Well, the problem is not with doctors themselves but when you have multiple doctors and the “failure to communicate” to quote Cool Hand Luke.
This is a relatively new issue for me. Most of my early adult life was spent in the military. So most doctors were in one building, the base hospital. For soldiers that were assigned to units other than the hospital itself, they had a “Battalion Aid Station” (BAS), basically an Urgent Care center. They could go there for “sick call” (early morning time for folks with colds, injuries etc..) and usually, they saw a P.A. (Physician’s Assistant). If they needed specialized care they would have an appointment made for them or were sent to the ER if needed (i.e. a broken bone that needed to bet set immediately).
Once they were under the care of a specialist, a surgeon, urologist, internal med, orthopedist or OB/Gyn for the ladies, they would stop by the BAS, get their medical records and go to the appointment. This way the specialist had all tests, x-rays, lab work etc.. right there for each and every visit. It was a fairly good system. And if one doc had a question for a doc in another department, it was a simple walk down the hallway or just a phone call away.
What do we have now? Multiple specialists spread all over creation who only talk to each other when the patient asks. And then only if “the situation needs it”.
Case in point. I had blood work done last week. I asked the lab tech if the results of the labs ordered by my primary care doc be sent to my bi-polar doc, and the labs ordered by my bi-polar doc sent to my primary care. “Nope”. It’s not on the order.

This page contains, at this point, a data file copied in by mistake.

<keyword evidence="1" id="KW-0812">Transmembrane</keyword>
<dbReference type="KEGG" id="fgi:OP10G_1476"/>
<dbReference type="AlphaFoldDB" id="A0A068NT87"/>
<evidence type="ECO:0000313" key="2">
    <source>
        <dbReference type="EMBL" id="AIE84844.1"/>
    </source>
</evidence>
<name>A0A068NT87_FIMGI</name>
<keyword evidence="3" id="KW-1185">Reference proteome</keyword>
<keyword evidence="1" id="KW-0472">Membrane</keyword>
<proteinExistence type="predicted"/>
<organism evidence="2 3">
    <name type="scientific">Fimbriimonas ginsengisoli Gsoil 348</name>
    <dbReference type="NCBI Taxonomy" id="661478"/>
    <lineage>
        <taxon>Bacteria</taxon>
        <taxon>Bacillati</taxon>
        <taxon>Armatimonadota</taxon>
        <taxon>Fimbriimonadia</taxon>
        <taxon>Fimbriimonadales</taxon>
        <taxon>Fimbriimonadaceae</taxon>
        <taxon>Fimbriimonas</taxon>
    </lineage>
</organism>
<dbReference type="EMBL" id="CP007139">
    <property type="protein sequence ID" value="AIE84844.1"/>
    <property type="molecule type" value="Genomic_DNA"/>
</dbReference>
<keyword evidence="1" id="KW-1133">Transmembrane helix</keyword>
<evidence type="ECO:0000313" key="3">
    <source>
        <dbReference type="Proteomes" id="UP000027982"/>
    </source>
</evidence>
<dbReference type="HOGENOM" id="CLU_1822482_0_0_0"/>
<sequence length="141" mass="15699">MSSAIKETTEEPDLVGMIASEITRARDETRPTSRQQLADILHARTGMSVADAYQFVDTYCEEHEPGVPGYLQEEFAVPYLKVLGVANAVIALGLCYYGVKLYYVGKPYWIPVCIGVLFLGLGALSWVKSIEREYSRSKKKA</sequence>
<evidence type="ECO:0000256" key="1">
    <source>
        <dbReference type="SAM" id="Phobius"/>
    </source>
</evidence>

Now I understand HIPPA laws. Back in the day, when I was doing websites (thankfully I don’t so that anymore), the Christian group I was playing webmaster for (and yes I was a “Christian” at that time and belonged to the group) wanted a “prayer request” page. When I pointed out that a page listing names and illness and such violated HIPPA laws, they didn’t seem to care. They wanted it anyway. When I refused to do it on the grounds that as the “webmaster” it would expose me to a federal lawsuit, they still didn’t seem to care. The “We’re should be allowed because it’s for a good cause” was the mindset. No need to say I am no longer a member of said group.
But back to the blood work. So I had to call my primary care doc had her office fax over the lab work to both my cardiologist and my bi-polar doc. No worries there. Her office is quite up to standards electronically, as is my cardiologist. My bi-polar doc? Not so much. The young lady I spoke to was very confused as to what I need to be sent and to where. How difficult is it to understand that I need the lab results the doctor you work for ordered sent to my primary care doc? Apparently quite difficult, as she called me back several hours later asking why did she need to send the lab results that my primary care doc had over back to them? So again I had to explain I only needed the results that YOUR doc has sent to my primary doc.
One thing that would fix that is a general repository of medical records. A giant database that everything goes to and any doctor you see, whether it be a new primary care if you’ve moved, or a new specialist you need to see, can pull your data out of the “cloud”. But that is not likely happen. Too many hackers and that would be a prime target. If that data was breached and held captive people would die. And that’s not good.
But what about a scheduled day once a month for doctors to get together and discuss patients that they have in common. I imagine a “Skype” or a conference call, doesn’t have to be video, where doc “A” can talk about patient “X”‘s recent lab work, and doc “B” may express concern that it may be cancer, while doc “C” says, it may just be a drug reaction. I figure if every doc took one day a month to handle their patients with multiple specialists, they could discuss every one of those patients at least once a year, and maybe every 6 months, with as many of the other docs as could attend. Maybe I’m just dreaming, but there hs to be a better way for doctors to communicate.
Got any better ideas?